CINCINNATI (Legal Newsline) - A federal appeals court has upheld a district court's ruling in favor of a group of tobacco manufacturers and 52 attorneys general.
In its 22-page opinion Wednesday, the U.S. Court of Appeals for the Sixth Circuit affirmed a decision by the U.S. District Court for the Western District of Kentucky against plaintiff VIBO Corporation Inc.
VIBO, doing business as General Tobacco, appealed the district court's Jan. 6, 2010 order dismissing its antitrust claims against the tobacco companies, its constitutional claims against the attorneys general, and denying its motion for preliminary injunctive relief.
The claims at issue revolve around the Master Settlement Agreement, which was reached in November 1998 to end litigation between several states and the four largest tobacco companies at the time.
The litigation involved the tobacco companies' advertising strategies, which allegedly misled consumers as to the harmful and addictive effects of tobacco and inappropriately targeted underage consumers.
Under the MSA, the attorneys general of several states agreed to release their past and future claims against the tobacco companies in exchange for large settlement payments, future annual disbursements from the tobacco companies managed under an approved payment scheme, and restrictions on the companies' future advertising and marketing.
In addition to releasing their claims against the original participating manufacturers under the MSA, the attorneys general released claims against their suppliers, retailers and distributors.
The release also provided an incentive for these businesses to partner with the original manufacturers rather than tobacco companies that had not joined the MSA, referred to as non-participating manufacturers.
General Tobacco entered the tobacco market in 2000, two years after the MSA was reached.
The company originally operated as a non-participating manufacturer in a few states, including Kentucky, Florida and North Carolina. It paid into state escrow accounts, but the states began to amend their escrow statutes to make the payments more burdensome.
Ultimately, General Tobacco decided it would be more profitable to operate as a subsequent participating manufacturer.
It joined the MSA in 2004 by negotiating its adherence agreement with the attorneys general.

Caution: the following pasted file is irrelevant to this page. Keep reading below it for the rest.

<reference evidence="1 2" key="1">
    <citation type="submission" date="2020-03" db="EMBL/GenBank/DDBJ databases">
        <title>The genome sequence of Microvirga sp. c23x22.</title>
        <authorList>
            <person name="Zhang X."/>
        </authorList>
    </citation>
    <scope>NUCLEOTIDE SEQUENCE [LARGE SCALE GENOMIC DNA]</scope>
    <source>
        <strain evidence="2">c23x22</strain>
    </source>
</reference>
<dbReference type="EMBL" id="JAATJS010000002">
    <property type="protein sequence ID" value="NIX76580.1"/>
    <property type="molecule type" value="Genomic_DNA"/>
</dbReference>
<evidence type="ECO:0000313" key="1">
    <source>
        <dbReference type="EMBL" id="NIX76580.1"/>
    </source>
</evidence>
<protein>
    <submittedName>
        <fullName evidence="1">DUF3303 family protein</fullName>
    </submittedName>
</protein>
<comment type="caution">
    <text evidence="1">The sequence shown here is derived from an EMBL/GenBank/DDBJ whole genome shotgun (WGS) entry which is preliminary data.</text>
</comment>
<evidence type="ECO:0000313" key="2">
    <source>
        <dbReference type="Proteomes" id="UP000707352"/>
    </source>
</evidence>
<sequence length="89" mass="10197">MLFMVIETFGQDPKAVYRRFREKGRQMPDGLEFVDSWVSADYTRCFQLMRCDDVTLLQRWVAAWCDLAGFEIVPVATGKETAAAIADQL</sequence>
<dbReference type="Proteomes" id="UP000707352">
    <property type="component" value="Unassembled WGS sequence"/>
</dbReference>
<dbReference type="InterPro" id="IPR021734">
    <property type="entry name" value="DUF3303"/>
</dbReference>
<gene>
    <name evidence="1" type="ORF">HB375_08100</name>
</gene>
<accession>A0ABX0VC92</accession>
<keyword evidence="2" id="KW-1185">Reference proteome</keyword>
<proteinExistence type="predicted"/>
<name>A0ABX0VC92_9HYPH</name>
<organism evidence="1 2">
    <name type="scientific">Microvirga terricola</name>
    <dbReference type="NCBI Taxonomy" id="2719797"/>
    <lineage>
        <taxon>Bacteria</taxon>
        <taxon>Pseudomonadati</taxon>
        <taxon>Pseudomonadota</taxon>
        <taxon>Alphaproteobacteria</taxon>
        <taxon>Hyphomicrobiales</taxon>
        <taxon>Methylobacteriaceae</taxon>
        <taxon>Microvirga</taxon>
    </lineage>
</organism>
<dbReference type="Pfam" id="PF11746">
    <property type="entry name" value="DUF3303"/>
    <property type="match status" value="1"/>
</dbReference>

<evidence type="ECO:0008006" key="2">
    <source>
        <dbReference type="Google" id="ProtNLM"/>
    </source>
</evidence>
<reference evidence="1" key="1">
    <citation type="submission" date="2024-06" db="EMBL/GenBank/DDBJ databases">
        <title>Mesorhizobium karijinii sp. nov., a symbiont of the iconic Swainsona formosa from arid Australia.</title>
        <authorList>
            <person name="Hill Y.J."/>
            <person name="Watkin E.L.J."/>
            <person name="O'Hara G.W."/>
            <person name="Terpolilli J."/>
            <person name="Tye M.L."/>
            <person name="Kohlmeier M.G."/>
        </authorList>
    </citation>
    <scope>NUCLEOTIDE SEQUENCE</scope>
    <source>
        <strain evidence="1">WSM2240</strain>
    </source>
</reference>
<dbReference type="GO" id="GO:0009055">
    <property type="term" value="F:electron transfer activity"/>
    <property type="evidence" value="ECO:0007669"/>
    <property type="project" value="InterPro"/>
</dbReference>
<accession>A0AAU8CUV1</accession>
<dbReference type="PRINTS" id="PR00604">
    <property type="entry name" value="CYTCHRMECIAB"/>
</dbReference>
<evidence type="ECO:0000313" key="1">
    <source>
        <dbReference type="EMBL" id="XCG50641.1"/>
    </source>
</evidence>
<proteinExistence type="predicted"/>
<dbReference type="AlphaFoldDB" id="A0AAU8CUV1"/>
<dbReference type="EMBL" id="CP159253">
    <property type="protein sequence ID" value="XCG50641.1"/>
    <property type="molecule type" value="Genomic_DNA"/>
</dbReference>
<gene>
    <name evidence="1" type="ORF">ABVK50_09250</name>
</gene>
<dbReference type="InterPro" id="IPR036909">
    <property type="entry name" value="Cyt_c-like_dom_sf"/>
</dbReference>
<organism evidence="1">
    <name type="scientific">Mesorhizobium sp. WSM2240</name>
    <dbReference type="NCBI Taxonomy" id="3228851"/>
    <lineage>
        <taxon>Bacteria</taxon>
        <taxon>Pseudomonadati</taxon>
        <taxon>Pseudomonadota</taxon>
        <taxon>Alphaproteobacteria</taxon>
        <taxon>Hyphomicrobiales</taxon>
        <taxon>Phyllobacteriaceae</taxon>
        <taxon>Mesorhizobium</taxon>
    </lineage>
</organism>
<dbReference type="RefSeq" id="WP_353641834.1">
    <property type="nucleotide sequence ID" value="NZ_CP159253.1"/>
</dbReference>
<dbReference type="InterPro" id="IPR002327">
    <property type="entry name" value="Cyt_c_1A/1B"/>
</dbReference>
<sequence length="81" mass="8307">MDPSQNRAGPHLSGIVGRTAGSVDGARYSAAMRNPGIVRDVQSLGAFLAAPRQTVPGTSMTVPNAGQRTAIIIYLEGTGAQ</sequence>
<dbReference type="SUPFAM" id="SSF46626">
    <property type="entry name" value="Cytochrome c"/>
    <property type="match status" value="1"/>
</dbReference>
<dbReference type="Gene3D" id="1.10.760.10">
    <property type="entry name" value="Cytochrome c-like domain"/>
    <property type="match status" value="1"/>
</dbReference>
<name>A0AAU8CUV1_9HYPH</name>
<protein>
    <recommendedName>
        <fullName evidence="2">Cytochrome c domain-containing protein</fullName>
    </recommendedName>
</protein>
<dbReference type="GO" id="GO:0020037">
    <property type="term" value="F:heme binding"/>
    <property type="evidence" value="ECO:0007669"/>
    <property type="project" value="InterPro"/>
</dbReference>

The agreement outlined the company's mandatory back-payment amount and the payment amounts it would make going forward. These payment amounts were determined, in part, based on the company's 2 percent share in the national tobacco market.
However, General Tobacco alleged that during negotiations for the agreement, the attorneys general failed to explain the extent of the payment reductions granted to grandfathered subsequent participating manufacturers and denied the company access to this information on the grounds that other participating manufacturers' payment arrangements were confidential.
After joining the MSA, the company also became dissatisfied with the "disparate treatment" afforded the other tobacco companies.
In particular, General Tobacco contends its per-carton payment obligation was higher than the obligations of others.
Eventually, because of the higher costs, the now-defunct company was unable to meet its back-payment obligations and its payments going forward as required under its agreement.
In an attempt to renegotiate, it sought an amended adherence agreement with the attorneys general, lessening its payment obligations.
However, the attorneys general declined to execute such an agreement.
The company subsequently filed a lawsuit.
The Sixth Circuit said the attorneys general acted in their "sovereign capacities," and not their "market participant capacities," in enacting and enforcing the MSA and in deciding to forgo the amended adherence agreement with General Tobacco.
"Therefore, they are protected by state-action immunity," Judge Eric L. Clay wrote.
The same immunity extends to the tobacco manufacturers, the court said.
In addition, the Sixth Circuit noted that the company agreed to be bound by the MSA when it signed its adherence agreement.
Section XV of the MSA addresses the possibility of constitutional claims between the parties and contains a waiver clause. The provision states, in relevant part:
"Each Participating Manufacturer further acknowledges that it understands that certain provisions of this Agreement may require it to act or refrain from acting in a manner that could otherwise give rise to state or federal constitutional challenges and that, by voluntarily consenting to this Agreement it... waives for the purposes of performance of this Agreement any and all claims that the provisions of this Agreement violate the state or federal constitutions."
The Sixth Circuit, which read the section more broadly than the district court, determined that all constitutional claims related to the MSA are waived.
"Plaintiff has not alleged that it did not understand that it was waiving its constitutional claims. The Section XV waiver is clear, and Plaintiff is a sophisticated corporation that was represented by counsel in the course of its arms-length negotiations. The waiver is valid," the court wrote.
"Because Plaintiff knowingly, voluntarily, and intelligently agreed to Section XV, we find all of its constitutional claims, including its Compact Clause claim, properly dismissed as waived."
From Legal Newsline: Reach Jessica Karmasek by email at email@example.com.